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Recombinant Newcastle disease virus (NDV/Anh-IL-2) expressing human IL-2 as a potential candidate for suppresses growth of hepatoma therapy
- Wu, Yunzhou, He, Jinjiao, An, Ying, Wang, Xi, Liu, Yunye, Yan, Shijun, Ye, Xianlong, Qi, Jianying, Zhu, Shenglong, Yu, Qingzhong, Yin, Jiechao, Li, Deshan, Wang, Wenfei
- Journal of Pharmacological Sciences 2016 v.132 no.1 pp. 24-30
- Newcastle disease virus, antineoplastic activity, clinical trials, hepatoma, humans, immune response, immunologic memory, immunostimulants, immunostimulation (physiological), in vivo studies, interleukin-2, laboratory animals, lymphocytes, mice, microbial growth, neoplasm cells, therapeutics, vaccines, viruses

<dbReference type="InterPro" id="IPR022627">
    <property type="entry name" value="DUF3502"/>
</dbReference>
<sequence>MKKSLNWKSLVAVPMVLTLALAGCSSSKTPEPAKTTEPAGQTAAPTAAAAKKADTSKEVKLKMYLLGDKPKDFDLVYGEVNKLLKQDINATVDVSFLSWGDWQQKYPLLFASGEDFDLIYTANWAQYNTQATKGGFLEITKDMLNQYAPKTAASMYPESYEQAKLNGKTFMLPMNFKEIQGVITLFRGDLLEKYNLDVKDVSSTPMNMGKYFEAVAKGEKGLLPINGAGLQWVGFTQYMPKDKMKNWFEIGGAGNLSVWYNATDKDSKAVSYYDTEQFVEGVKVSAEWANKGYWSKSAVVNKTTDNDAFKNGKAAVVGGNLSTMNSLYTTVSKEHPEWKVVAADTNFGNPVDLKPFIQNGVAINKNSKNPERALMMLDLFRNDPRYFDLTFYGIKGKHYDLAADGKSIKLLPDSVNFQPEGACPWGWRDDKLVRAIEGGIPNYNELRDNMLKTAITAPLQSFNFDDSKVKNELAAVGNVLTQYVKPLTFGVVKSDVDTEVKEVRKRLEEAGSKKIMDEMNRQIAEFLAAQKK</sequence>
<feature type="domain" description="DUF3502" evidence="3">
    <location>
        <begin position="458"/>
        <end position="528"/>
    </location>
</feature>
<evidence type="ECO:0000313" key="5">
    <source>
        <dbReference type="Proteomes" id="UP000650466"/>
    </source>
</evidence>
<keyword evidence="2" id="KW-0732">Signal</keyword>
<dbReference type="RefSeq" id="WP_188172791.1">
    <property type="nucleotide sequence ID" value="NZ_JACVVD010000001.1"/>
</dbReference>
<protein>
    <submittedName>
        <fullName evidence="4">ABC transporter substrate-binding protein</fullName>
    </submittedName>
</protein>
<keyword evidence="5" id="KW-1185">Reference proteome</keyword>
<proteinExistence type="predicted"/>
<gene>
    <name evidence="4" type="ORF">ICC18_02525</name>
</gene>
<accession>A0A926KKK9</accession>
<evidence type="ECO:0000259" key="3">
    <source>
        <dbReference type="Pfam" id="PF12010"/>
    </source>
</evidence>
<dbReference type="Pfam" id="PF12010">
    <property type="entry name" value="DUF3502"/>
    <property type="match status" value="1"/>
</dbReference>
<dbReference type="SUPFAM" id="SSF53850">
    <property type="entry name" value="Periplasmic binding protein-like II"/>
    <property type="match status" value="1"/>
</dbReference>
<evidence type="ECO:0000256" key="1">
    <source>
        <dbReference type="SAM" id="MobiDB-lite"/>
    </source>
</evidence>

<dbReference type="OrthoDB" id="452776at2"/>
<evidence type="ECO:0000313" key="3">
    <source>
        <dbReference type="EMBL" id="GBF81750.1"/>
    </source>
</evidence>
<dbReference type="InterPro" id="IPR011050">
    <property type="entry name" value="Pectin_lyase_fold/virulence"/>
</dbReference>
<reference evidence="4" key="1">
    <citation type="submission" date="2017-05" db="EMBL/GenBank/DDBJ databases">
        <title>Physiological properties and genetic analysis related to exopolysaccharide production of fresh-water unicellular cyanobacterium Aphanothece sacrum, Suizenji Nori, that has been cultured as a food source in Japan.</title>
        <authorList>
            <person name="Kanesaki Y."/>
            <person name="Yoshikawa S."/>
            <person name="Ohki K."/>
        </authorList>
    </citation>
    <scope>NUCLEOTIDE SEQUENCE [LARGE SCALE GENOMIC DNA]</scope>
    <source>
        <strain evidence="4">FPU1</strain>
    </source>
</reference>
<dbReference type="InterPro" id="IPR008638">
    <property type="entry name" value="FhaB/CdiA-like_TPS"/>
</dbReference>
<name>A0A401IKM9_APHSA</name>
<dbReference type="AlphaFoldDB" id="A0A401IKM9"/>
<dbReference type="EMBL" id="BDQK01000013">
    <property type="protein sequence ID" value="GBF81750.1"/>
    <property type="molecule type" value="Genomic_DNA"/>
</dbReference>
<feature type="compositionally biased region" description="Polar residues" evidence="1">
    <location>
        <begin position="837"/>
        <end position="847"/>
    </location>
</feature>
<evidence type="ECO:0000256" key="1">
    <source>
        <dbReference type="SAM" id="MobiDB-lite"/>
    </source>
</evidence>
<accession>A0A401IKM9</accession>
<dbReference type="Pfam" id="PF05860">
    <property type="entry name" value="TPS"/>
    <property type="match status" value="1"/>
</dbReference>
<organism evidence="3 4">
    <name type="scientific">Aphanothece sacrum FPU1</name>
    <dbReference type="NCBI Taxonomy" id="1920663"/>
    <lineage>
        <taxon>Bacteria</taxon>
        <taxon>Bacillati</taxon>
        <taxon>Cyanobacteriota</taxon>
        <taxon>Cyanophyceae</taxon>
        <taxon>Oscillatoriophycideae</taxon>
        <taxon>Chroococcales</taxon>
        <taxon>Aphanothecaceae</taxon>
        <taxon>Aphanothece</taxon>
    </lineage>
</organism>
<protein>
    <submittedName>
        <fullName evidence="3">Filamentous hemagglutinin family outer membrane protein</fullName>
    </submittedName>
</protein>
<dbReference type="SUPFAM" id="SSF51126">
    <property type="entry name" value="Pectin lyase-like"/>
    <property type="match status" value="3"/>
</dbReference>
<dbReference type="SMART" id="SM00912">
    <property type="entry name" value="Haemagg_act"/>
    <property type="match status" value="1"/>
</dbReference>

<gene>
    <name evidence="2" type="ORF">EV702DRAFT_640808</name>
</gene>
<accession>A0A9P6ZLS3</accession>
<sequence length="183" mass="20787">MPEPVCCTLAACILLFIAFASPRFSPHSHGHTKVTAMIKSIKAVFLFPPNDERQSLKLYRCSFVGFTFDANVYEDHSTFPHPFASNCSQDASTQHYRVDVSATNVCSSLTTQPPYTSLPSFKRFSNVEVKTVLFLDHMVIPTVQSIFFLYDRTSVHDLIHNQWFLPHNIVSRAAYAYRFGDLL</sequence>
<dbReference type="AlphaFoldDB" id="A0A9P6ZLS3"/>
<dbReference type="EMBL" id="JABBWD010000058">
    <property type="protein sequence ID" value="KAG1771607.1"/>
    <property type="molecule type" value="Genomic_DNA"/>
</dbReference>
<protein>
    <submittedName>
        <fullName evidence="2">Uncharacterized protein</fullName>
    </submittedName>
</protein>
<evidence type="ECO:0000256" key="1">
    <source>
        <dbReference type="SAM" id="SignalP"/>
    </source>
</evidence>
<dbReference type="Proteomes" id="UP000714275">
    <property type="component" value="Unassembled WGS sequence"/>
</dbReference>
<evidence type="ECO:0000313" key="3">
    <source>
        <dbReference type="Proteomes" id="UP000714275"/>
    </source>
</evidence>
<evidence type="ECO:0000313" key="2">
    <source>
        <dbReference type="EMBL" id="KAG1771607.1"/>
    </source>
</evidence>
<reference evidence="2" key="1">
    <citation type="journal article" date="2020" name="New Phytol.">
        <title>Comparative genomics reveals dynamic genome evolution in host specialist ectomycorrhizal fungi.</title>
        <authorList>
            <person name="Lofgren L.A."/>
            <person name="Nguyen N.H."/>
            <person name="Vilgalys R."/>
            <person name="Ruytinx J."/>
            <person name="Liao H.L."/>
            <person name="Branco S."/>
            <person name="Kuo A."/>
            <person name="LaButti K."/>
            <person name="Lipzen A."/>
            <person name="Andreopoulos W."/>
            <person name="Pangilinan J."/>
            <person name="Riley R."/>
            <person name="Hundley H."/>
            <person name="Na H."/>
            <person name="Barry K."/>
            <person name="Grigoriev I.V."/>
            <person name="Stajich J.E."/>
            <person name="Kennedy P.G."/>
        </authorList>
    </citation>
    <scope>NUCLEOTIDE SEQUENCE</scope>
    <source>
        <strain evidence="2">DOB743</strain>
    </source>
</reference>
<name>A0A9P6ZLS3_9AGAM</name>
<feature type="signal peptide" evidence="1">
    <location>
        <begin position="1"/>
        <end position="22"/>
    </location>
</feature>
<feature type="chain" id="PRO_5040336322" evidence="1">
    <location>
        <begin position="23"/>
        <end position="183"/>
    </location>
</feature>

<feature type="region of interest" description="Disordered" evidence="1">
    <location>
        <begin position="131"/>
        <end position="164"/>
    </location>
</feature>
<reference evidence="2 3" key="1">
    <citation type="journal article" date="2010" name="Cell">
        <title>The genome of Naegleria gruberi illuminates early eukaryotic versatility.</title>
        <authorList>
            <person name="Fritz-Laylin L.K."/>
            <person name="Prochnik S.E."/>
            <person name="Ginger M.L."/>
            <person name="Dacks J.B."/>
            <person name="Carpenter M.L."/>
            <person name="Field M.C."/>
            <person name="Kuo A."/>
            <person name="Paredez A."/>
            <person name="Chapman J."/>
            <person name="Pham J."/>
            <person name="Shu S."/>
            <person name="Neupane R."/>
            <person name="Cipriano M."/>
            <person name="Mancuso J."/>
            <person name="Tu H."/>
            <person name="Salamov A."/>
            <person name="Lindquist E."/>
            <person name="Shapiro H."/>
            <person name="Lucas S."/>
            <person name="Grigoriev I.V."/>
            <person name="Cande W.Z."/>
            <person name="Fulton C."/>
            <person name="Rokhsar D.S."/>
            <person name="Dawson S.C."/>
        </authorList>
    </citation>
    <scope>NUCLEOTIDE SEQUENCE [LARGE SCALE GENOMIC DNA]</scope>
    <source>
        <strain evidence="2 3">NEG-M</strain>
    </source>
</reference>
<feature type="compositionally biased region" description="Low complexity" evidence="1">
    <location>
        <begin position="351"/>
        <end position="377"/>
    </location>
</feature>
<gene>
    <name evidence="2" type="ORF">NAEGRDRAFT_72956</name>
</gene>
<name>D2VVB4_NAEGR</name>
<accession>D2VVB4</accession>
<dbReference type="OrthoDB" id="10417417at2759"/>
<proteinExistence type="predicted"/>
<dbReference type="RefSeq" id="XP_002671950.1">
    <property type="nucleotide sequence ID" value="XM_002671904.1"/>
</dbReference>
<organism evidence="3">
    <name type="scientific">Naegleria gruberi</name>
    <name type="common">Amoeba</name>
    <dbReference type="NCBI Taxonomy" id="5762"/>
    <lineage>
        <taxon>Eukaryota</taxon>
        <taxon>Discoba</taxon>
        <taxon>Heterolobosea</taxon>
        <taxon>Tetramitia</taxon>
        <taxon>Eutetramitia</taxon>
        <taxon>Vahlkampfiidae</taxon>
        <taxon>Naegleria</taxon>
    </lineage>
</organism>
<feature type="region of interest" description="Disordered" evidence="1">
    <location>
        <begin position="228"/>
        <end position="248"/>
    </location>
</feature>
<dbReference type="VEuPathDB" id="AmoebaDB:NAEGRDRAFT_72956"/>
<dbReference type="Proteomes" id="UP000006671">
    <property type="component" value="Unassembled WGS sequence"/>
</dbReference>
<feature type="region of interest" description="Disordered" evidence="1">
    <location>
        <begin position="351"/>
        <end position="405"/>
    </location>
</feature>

- Newcastle disease virus (NDV) have shown oncolytic therapeutic efficacy in preclinical study and are currently approved for clinical trials. NDV Anhinga strain which is a mesogenic strain should be classified as lytic strain and has a therapeutic efficacy in hepatocellular cancer. In this study, we evaluated the capacity of NDV Anhinga strain to elicit immune reaction in vivo and the possibility for using as a vaccine vector for expressing tumor therapeutic factors. Interleukin-2 (IL-2) could boost the immune response against the tumor cells. Therefore, we use NDV Anhinga strain as backbone to construct a recombinant virus (NDV/Anh-IL-2) expressing IL-2. The virus growth curve showed that the production of recombinant NDV/Anh-IL-2 was slightly delayed compared to the wild type. The NDV/Anh-IL-2 strain could express soluble IL-2 and effectively inhibit the growth of hepatocellular carcinoma in vivo. 60 days post-treatment, mice which were completely cured by previous treatment were well protected when rechallenged with the same tumor cell. From the H&E-stained sections, intense infiltration of lymphocyte was observed in the NDV Anhinga strain treated group, especially in NDV/Anh-IL-2 group. The NDV Anhinga strain could not only kill the tumor directly, but could also elicit immune reaction and a potent immunological memory when killing tumor in vivo. In conclusion, the Anhinga strain could be an effective vector for tumor therapy; the recombinant NDV/Anh-IL-2 strain expressing soluble IL-2 is a promising candidate for hepatoma therapy.